Wednesday, March 19, 2014

Acting - A Difficult Profession: Nikolaj Coster-Waldau, Jason Momoa and More

Nicolaj Coster-Waldau

In recent weeks I've been reading several articles about the difficulties of working in the film industry, more specifically the Hollywood film industry, and actors some of us know well, like Rupert Penry-Jones. 

I think audiences sometimes seem to think that known actors can decide what they want to film, when they want to film it, but that's not true, not even for the "A-Listers" in Hollywood.  Two articles I read recently I think are worth reading by all of us as a reminder that all is not glamour for our favorite actors, and that you're only as bankable as your last performance, or as Hollywood fortunes go.

I've also been reading about the rise of the international box office vs the U.S. box office.  The international box office is dominant right now and some critics blame the move to more and more action films on this trend.  

Below I'll post some excerpts from two articles that I think are worth reading.  I'm highlighting two actors from the hit TV series Game of Thrones, but the article in the New York Times Magazine also talks about Henry Cavill, Michael Fassbender, Chris Hemsworth, and others. 

Details magazine has an interesting article and interview with Nicolaj Coster-Waldau who plays Jamie Lannister in Game of Thrones.  Nicolaj has been struggling for years to make it in Hollywood. Below excerpts from the article:

"His first gig out of theater school, at 23, was the lead in a thriller called Nattevagten, playing a morgue worker who gets mixed up with murder. It made him a national sensation. In fact, the 1994 film was such a hit, it got remade by Hollywood as Nightwatch, starring Ewan McGregor. But in some ways, Coster-Waldau's early success was the worst thing that could have happened. "It made me kind of an asshole," he admits. "My first job out of drama school was a big hit, so I thought that was the way it worked. You make a movie and it becomes a big hit. Every time. But, of course, it didn't happen that way."

Coster-Waldau spent the next 15 years bumping up against walls and having his ambitions thwarted. Sure, he built a respectable, workmanlike résumé, but nothing that made him stand out. He was being cast as the hunky henchman or as the handsome husband who spends two thirds of the movie in a coma. On those rare occasions when he came close to landing breakout parts, he'd watch with mounting disbelief as they slipped through his fingers."  ...

Nikolaj auditioned for the movie Vertical Limits: 

"Chris O'Donnell ended up getting the lead in Vertical Limit. And his movie career fell off a cliff shortly afterward. In retrospect, losing out was a blessing in disguise for Coster-Waldau. And it isn't the only bullet he has inadvertently dodged. Four years ago, he was in L.A. again, testing for another star-making lead in a megabudget sci-fi action movie. This time the audition went great: "There was no way I wasn't getting it. The whole thing just felt right." A few days later, the execs from Disney called him at his hotel. They'd decided he was too old for the lead in John Carter.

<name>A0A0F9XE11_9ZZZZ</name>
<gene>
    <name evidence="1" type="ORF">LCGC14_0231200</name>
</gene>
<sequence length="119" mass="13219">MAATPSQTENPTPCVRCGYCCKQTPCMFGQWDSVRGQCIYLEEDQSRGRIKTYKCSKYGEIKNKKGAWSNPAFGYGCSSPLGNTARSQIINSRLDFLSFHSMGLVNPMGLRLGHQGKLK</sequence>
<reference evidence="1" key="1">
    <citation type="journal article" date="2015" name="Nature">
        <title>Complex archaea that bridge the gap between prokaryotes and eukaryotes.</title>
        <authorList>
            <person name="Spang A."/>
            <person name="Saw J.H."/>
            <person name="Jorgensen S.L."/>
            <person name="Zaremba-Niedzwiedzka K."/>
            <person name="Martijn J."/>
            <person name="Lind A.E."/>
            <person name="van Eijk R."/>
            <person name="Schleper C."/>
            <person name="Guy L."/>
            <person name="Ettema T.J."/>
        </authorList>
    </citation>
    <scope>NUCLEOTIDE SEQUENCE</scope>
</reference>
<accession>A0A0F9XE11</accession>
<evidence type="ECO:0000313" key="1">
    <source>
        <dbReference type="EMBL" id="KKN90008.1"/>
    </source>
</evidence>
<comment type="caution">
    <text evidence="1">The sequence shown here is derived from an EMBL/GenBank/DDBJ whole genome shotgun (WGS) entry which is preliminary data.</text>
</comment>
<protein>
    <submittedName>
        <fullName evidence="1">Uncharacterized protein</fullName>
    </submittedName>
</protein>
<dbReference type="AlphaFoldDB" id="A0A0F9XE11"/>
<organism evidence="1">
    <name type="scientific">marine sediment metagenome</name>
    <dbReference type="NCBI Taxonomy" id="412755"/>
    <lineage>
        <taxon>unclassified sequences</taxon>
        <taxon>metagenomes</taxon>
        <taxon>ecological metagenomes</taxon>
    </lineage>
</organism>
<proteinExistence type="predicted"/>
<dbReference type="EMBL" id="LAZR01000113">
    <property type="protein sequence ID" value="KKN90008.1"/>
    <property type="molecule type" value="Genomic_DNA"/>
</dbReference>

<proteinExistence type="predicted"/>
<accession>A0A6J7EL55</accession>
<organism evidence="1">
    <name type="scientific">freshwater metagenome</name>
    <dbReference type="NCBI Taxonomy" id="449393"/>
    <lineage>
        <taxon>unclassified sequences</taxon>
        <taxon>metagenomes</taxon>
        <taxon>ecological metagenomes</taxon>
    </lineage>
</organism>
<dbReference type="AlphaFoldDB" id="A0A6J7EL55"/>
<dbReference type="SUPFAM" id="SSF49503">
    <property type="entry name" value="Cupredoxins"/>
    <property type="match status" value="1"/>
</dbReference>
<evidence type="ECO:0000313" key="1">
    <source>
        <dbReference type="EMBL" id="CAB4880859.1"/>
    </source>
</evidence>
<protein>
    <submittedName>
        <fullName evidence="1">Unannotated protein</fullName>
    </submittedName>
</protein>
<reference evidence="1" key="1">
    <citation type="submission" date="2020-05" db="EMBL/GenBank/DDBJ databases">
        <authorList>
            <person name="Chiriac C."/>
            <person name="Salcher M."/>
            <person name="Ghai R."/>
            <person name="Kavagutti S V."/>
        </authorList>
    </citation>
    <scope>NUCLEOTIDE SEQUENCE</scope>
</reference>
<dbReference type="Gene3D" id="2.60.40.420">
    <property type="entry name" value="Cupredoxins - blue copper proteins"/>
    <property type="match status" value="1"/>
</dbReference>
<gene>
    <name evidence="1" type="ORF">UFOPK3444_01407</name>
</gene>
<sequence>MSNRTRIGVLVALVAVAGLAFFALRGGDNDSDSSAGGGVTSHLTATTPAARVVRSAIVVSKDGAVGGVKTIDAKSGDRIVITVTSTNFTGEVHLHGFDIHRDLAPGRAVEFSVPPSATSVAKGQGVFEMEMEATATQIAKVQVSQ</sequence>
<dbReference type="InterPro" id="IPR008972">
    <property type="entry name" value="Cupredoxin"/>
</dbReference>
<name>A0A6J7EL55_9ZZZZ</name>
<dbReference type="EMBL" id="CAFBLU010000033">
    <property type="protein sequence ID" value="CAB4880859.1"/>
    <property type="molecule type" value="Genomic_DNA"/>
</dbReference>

Of course, no one knew the film would end up being a spectacular bomb—least of all Taylor Kitsch, the young actor who got the role. Coster-Waldau was shattered, done with chasing Hollywood stardom. Then his agents persuaded him to try one last audition before he went back to Copenhagen. HBO was casting a new series and had sent over a script. "I read it and thought it was an amazing part. But dragons and fantasy? I didn't think that was going to go anywhere . . ."

Nikolaj is now hoping playing Jamie Lannister in Game of Thrones will finally lead to that elusive Hollywood stardom.  To read more, to read the entire article and interview, go to the link below:

Another Game of Thrones actor found out the hard way how elusive that stardom can be. A great article in the New York Times, "The Last, Disposable Action Hero" is really an eye-opener about the state of the Hollywood film industry today.  (Thank you Message Boards for link to article.)

I'm going to include first some excerpts about Jason Momoa who played Khal Drogo in Game of Thrones.  Later I'll highlight some other parts of the article I found interesting. The article deals with much, much, more, and there's also mention of other actors like Henry Cavill and Michael Fassbender.   

"…Jason Momoa (the man-eating alpha dog), learned about this disposability firsthand. For years, a reboot of the “Conan” franchise had been in the works, possibly starring Schwarzenegger as the aging savage. But when Avi Lerner’s Nu Image Films decided on the revival, in 2008, Lerner and his partners opted to go with an unknown, which would be much cheaper. “Everybody knows I’m a money man,” Lerner told me. “I’m not out to win an Oscar. If I spend $60 million on a movie, I want to make a 20 or 30 percent return.” The “Conan” bake-off reportedly included a not-yet-famous Chris Hemsworth and other relative unknowns, like Kellan Lutz, Jared Padalecki of the TV series “Supernatural” and Momoa, who is best known as the warrior Khal Drogo in HBO’s “Game of Thrones.”

When the producers finally settled on Momoa in 2010, he threw himself into the role, embarking on an intensive six-week training regimen, working out six hours a day — including two hours of samurai sword practice. He ate a boiled chicken breast every two hours or so, roughly 56 per week, and packed on an additional 30 pounds of muscle to his already brawny frame.

….But “Conan” suffered a dismal opening weekend, earning only $10.5 million domestically…

Momoa, at least, seemed to have caught a bit of a break. He was cast as the lead in “The Red Road,” a Sundance Channel drama about a sheriff fighting to keep his family together while policing two warring communities…Of course, it wasn’t the career he expected back when he was filming “Conan,” but he seemed unfazed. “Sometimes it hits, sometimes it doesn’t, but I’m not going anywhere,” he said, insisting, “I’m not a dime a dozen.”

“The six major studios are releasing about 30 percent fewer movies than they did seven years ago, and they have largely narrowed their focus to expensive concept projects or franchises based on existing intellectual property — comic books, young-adult novels, older movies — that can be rebooted and sold to passionate pre-existing audiences around the world. Because the American movie market now makes up less than a third of global box-office receipts, studios tend to favor projects featuring explosions, car chases and doomsday scenarios — a universal language of violence that translates easily in China, India, Brazil and Europe. Almost without exception, the movies star some beefcake with pecs that make Ben-Hur’s seem puny. In the last three years, the top-grossing movies have included Marvel’s “The Avengers”; “The Hunger Games” and its sequel; “Transformers: Dark of the Moon”; “Thor”; and even “Fast & Furious 6.” What used to be summer blockbusters are now anchoring box offices year round.